The current standard of care for the assessment of carotid plaques has been the use of ultrasonography, MR imaging, and CT to identify key features of atherosclerosis. Fundamental markers such as intimal morphology, presence of macrophages, and lipid content in the plaque are attributed to the classification of the lesion, as well as assessment of stroke risk. A challenge for the aforementioned imaging modalities is that some of these characteristics are often below their resolution limit. It has been shown that optical coherence tomography (OCT) has the capability of resolving the important markers in the coronary vessels. The application of this optical imaging modality has not fully matured for imaging of carotid arteries.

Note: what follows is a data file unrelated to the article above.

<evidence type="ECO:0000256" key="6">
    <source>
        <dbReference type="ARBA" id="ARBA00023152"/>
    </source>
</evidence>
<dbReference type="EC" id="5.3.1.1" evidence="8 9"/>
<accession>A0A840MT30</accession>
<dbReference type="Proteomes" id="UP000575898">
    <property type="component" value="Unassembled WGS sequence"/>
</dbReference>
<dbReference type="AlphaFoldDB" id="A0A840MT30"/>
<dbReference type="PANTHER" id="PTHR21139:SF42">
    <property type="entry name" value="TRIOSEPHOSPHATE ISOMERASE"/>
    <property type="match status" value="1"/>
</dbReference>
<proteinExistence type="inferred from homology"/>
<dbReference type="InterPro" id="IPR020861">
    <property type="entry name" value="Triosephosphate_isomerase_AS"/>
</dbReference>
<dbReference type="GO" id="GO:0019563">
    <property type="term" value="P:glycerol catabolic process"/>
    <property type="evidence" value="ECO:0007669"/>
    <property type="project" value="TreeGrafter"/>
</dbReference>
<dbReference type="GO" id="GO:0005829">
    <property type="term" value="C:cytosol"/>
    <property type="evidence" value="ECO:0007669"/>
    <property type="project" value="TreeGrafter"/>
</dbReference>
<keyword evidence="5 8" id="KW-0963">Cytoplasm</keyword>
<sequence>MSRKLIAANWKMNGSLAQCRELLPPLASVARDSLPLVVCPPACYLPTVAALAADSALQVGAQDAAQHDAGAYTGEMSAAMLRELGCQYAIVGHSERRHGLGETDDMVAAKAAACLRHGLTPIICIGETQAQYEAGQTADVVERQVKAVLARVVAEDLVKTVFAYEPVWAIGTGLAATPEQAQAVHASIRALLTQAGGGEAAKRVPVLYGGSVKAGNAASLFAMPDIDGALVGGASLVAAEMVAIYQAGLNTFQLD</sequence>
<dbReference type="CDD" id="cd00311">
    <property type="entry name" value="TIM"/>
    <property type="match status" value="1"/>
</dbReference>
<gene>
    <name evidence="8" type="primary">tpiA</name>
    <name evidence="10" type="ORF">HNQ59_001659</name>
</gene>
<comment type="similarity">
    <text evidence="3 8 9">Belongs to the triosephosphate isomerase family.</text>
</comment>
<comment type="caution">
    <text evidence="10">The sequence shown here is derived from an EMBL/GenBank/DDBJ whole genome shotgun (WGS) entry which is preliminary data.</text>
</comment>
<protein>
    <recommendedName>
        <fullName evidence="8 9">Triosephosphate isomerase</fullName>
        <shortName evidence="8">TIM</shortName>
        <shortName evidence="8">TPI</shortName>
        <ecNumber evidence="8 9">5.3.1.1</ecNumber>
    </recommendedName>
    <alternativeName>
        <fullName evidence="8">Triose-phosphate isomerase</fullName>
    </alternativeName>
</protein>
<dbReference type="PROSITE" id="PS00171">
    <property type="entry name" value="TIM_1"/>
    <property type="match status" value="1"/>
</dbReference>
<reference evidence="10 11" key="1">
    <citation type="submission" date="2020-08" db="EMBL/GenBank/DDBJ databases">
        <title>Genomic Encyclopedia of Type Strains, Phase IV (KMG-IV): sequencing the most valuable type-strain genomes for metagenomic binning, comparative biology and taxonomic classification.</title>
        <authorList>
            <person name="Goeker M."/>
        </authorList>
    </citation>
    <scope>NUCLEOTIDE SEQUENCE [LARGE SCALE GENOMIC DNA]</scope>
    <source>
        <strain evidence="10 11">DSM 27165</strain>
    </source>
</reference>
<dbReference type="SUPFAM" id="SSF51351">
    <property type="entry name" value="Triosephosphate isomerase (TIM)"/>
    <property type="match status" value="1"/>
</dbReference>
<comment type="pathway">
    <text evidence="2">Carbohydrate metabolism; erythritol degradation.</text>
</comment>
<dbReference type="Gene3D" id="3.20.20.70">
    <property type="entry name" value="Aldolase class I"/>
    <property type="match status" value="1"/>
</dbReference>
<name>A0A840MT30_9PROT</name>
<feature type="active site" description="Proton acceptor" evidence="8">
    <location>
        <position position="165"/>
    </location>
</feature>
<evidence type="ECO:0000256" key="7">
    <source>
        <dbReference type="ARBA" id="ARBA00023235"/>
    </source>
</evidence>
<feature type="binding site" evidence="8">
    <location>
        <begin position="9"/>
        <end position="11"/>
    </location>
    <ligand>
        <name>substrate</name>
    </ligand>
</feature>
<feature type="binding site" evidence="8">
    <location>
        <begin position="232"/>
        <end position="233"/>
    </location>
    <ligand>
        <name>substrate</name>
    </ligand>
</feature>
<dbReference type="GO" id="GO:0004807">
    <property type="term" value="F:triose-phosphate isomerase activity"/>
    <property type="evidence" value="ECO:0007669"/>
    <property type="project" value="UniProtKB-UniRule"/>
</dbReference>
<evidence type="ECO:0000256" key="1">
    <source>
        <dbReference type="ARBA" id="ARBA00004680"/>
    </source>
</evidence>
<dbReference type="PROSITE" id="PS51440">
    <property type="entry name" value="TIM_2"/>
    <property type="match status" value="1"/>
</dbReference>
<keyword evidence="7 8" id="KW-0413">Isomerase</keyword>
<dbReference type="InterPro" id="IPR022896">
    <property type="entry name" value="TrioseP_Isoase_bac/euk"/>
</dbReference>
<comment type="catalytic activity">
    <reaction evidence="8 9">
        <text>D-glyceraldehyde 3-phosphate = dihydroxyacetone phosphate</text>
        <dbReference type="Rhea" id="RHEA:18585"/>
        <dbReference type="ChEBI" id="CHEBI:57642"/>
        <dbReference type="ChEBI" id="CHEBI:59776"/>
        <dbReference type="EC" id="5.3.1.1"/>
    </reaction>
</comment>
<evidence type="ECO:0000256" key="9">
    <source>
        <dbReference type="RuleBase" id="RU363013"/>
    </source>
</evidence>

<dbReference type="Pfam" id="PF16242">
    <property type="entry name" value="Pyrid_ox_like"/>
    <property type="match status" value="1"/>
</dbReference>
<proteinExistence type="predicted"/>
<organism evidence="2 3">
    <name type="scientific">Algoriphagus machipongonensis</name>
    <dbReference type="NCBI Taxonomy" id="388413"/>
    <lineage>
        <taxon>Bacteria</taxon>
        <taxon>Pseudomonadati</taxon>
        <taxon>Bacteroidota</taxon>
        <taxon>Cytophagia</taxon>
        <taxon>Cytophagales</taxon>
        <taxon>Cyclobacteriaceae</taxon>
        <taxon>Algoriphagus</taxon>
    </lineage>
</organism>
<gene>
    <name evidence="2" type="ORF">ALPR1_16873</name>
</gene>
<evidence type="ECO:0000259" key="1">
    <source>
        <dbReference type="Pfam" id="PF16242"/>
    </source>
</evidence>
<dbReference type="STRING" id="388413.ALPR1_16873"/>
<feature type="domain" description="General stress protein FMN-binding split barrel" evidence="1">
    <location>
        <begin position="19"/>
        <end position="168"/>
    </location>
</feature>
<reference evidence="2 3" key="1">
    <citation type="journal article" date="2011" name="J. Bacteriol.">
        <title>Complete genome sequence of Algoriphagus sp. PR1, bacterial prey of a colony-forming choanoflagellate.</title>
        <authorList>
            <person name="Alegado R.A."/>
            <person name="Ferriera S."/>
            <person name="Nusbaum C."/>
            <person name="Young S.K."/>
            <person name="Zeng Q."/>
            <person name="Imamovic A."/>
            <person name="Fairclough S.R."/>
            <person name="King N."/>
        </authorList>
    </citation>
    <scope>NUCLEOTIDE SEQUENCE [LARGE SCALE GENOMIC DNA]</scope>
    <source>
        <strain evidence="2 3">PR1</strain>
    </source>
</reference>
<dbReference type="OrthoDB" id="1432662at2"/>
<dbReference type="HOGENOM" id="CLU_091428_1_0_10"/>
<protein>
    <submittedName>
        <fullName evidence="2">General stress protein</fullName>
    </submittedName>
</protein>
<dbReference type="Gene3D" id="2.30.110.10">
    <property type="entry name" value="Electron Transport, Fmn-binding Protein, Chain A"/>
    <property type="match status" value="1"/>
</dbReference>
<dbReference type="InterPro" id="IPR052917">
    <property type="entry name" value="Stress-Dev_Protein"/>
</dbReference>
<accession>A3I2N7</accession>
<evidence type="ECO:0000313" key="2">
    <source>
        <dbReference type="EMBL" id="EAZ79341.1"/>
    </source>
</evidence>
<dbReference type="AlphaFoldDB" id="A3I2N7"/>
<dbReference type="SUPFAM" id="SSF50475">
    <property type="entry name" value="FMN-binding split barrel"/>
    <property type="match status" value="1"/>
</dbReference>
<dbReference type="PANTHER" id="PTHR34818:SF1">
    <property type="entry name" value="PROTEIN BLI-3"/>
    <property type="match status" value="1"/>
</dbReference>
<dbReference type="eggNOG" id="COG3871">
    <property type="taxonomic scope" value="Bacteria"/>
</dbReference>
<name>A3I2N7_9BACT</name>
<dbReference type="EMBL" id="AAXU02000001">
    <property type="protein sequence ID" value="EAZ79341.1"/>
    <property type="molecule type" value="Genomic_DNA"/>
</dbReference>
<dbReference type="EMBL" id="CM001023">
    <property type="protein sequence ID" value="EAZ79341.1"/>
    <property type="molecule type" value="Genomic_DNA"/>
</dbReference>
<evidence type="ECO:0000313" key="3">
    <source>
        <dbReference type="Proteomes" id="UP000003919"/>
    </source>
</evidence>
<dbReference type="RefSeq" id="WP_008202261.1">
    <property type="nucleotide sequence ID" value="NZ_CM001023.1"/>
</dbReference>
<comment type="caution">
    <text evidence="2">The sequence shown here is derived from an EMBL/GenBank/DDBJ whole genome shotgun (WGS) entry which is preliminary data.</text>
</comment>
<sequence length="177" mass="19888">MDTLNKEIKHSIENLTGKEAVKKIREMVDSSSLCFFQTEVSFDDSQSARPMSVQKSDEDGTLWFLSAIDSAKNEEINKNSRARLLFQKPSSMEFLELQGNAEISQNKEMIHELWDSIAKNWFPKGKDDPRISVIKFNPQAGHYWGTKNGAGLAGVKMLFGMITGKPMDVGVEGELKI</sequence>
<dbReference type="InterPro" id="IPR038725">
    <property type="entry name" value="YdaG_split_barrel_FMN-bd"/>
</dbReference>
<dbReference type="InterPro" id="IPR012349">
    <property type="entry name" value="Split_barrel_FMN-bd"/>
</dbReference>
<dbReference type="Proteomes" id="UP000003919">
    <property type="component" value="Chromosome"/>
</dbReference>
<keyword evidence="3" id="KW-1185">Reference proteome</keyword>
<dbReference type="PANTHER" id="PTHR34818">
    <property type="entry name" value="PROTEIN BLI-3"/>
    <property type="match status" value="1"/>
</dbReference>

As a result, we are exploring the various potential techniques and applications in preclinical animal carotid models, including nonocclusive saline-based flushing for optimal OCT imaging of vessel wall,1 flow velocity,2 and stent visualization.3 Such techniques reduce contrast load and radiation exposure to patients because optical imaging, as opposed to x-ray based methods, penetrates through saline and the vessel wall to